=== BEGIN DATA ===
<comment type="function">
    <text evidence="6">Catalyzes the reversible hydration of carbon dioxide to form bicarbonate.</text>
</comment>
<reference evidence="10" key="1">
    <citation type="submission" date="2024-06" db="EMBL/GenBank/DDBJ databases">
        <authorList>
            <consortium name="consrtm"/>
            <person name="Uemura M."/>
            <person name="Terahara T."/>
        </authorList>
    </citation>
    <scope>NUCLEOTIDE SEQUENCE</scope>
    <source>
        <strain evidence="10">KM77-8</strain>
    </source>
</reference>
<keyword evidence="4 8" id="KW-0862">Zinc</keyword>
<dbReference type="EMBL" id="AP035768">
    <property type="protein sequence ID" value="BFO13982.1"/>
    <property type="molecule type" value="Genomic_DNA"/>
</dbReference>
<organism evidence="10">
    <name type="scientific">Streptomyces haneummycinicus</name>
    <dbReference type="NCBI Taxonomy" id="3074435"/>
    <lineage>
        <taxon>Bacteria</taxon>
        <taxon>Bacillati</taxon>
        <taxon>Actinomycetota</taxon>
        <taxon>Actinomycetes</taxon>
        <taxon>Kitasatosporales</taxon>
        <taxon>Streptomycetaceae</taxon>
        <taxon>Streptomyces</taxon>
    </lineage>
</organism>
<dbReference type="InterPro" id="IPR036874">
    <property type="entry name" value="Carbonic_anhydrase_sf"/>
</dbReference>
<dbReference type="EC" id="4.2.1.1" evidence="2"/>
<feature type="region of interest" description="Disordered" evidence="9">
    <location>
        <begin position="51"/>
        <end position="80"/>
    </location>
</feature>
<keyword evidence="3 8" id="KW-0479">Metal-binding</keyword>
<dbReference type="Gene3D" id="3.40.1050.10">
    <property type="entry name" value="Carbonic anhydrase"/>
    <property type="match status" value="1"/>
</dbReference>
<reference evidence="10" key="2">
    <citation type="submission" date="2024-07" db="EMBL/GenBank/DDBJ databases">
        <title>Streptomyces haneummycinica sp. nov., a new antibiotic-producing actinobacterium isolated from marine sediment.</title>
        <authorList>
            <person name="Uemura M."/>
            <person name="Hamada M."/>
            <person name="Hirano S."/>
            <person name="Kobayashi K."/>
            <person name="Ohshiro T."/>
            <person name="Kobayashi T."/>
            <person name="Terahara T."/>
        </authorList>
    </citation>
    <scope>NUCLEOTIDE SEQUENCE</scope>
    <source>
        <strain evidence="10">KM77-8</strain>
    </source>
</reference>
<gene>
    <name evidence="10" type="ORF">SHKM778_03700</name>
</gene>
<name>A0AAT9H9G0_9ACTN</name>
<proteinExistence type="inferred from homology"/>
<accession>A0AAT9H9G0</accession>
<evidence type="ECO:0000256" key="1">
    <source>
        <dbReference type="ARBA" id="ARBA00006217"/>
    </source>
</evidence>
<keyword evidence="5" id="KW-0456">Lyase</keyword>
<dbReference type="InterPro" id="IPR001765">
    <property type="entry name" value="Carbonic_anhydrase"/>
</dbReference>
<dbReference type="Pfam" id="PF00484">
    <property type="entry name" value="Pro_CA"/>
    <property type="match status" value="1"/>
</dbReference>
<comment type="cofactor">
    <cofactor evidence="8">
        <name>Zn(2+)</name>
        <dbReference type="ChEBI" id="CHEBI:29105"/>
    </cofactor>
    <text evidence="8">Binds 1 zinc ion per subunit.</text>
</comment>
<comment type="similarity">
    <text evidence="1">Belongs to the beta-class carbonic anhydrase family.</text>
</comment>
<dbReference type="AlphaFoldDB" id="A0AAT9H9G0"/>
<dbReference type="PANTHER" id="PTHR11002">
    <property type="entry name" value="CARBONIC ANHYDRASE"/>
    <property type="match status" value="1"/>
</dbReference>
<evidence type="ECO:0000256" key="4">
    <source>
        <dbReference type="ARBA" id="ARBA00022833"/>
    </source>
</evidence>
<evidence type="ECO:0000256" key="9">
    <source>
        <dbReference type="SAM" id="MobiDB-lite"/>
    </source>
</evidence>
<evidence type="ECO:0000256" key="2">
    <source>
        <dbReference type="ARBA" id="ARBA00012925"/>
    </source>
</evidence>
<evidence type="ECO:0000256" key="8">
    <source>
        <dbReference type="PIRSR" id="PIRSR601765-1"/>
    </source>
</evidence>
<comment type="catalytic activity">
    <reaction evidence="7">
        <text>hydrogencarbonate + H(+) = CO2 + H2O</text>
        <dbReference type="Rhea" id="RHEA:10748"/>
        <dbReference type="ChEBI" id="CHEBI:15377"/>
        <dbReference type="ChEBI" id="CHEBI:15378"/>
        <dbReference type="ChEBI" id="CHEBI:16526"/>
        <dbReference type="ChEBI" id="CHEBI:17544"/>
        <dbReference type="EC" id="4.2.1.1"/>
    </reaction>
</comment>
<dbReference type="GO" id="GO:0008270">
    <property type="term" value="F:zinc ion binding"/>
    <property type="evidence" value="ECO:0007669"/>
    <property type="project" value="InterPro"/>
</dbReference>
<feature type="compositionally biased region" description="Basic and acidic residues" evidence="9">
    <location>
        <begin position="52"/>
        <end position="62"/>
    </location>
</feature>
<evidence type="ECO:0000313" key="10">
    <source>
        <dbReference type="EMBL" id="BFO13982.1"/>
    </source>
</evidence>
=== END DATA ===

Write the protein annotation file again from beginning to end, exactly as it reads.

<comment type="function">
    <text evidence="6">Catalyzes the reversible hydration of carbon dioxide to form bicarbonate.</text>
</comment>
<reference evidence="10" key="1">
    <citation type="submission" date="2024-06" db="EMBL/GenBank/DDBJ databases">
        <authorList>
            <consortium name="consrtm"/>
            <person name="Uemura M."/>
            <person name="Terahara T."/>
        </authorList>
    </citation>
    <scope>NUCLEOTIDE SEQUENCE</scope>
    <source>
        <strain evidence="10">KM77-8</strain>
    </source>
</reference>
<keyword evidence="4 8" id="KW-0862">Zinc</keyword>
<dbReference type="EMBL" id="AP035768">
    <property type="protein sequence ID" value="BFO13982.1"/>
    <property type="molecule type" value="Genomic_DNA"/>
</dbReference>
<organism evidence="10">
    <name type="scientific">Streptomyces haneummycinicus</name>
    <dbReference type="NCBI Taxonomy" id="3074435"/>
    <lineage>
        <taxon>Bacteria</taxon>
        <taxon>Bacillati</taxon>
        <taxon>Actinomycetota</taxon>
        <taxon>Actinomycetes</taxon>
        <taxon>Kitasatosporales</taxon>
        <taxon>Streptomycetaceae</taxon>
        <taxon>Streptomyces</taxon>
    </lineage>
</organism>
<dbReference type="InterPro" id="IPR036874">
    <property type="entry name" value="Carbonic_anhydrase_sf"/>
</dbReference>
<dbReference type="EC" id="4.2.1.1" evidence="2"/>
<feature type="region of interest" description="Disordered" evidence="9">
    <location>
        <begin position="51"/>
        <end position="80"/>
    </location>
</feature>
<keyword evidence="3 8" id="KW-0479">Metal-binding</keyword>
<dbReference type="Gene3D" id="3.40.1050.10">
    <property type="entry name" value="Carbonic anhydrase"/>
    <property type="match status" value="1"/>
</dbReference>
<reference evidence="10" key="2">
    <citation type="submission" date="2024-07" db="EMBL/GenBank/DDBJ databases">
        <title>Streptomyces haneummycinica sp. nov., a new antibiotic-producing actinobacterium isolated from marine sediment.</title>
        <authorList>
            <person name="Uemura M."/>
            <person name="Hamada M."/>
            <person name="Hirano S."/>
            <person name="Kobayashi K."/>
            <person name="Ohshiro T."/>
            <person name="Kobayashi T."/>
            <person name="Terahara T."/>
        </authorList>
    </citation>
    <scope>NUCLEOTIDE SEQUENCE</scope>
    <source>
        <strain evidence="10">KM77-8</strain>
    </source>
</reference>
<gene>
    <name evidence="10" type="ORF">SHKM778_03700</name>
</gene>
<name>A0AAT9H9G0_9ACTN</name>
<proteinExistence type="inferred from homology"/>
<accession>A0AAT9H9G0</accession>
<evidence type="ECO:0000256" key="1">
    <source>
        <dbReference type="ARBA" id="ARBA00006217"/>
    </source>
</evidence>
<keyword evidence="5" id="KW-0456">Lyase</keyword>
<dbReference type="InterPro" id="IPR001765">
    <property type="entry name" value="Carbonic_anhydrase"/>
</dbReference>
<dbReference type="Pfam" id="PF00484">
    <property type="entry name" value="Pro_CA"/>
    <property type="match status" value="1"/>
</dbReference>
<comment type="cofactor">
    <cofactor evidence="8">
        <name>Zn(2+)</name>
        <dbReference type="ChEBI" id="CHEBI:29105"/>
    </cofactor>
    <text evidence="8">Binds 1 zinc ion per subunit.</text>
</comment>
<comment type="similarity">
    <text evidence="1">Belongs to the beta-class carbonic anhydrase family.</text>
</comment>
<dbReference type="AlphaFoldDB" id="A0AAT9H9G0"/>
<dbReference type="PANTHER" id="PTHR11002">
    <property type="entry name" value="CARBONIC ANHYDRASE"/>
    <property type="match status" value="1"/>
</dbReference>
<evidence type="ECO:0000256" key="4">
    <source>
        <dbReference type="ARBA" id="ARBA00022833"/>
    </source>
</evidence>
<evidence type="ECO:0000256" key="9">
    <source>
        <dbReference type="SAM" id="MobiDB-lite"/>
    </source>
</evidence>
<evidence type="ECO:0000256" key="2">
    <source>
        <dbReference type="ARBA" id="ARBA00012925"/>
    </source>
</evidence>
<evidence type="ECO:0000256" key="8">
    <source>
        <dbReference type="PIRSR" id="PIRSR601765-1"/>
    </source>
</evidence>
<comment type="catalytic activity">
    <reaction evidence="7">
        <text>hydrogencarbonate + H(+) = CO2 + H2O</text>
        <dbReference type="Rhea" id="RHEA:10748"/>
        <dbReference type="ChEBI" id="CHEBI:15377"/>
        <dbReference type="ChEBI" id="CHEBI:15378"/>
        <dbReference type="ChEBI" id="CHEBI:16526"/>
        <dbReference type="ChEBI" id="CHEBI:17544"/>
        <dbReference type="EC" id="4.2.1.1"/>
    </reaction>
</comment>
<dbReference type="GO" id="GO:0008270">
    <property type="term" value="F:zinc ion binding"/>
    <property type="evidence" value="ECO:0007669"/>
    <property type="project" value="InterPro"/>
</dbReference>
<feature type="compositionally biased region" description="Basic and acidic residues" evidence="9">
    <location>
        <begin position="52"/>
        <end position="62"/>
    </location>
</feature>
<evidence type="ECO:0000313" key="10">
    <source>
        <dbReference type="EMBL" id="BFO13982.1"/>
    </source>
</evidence>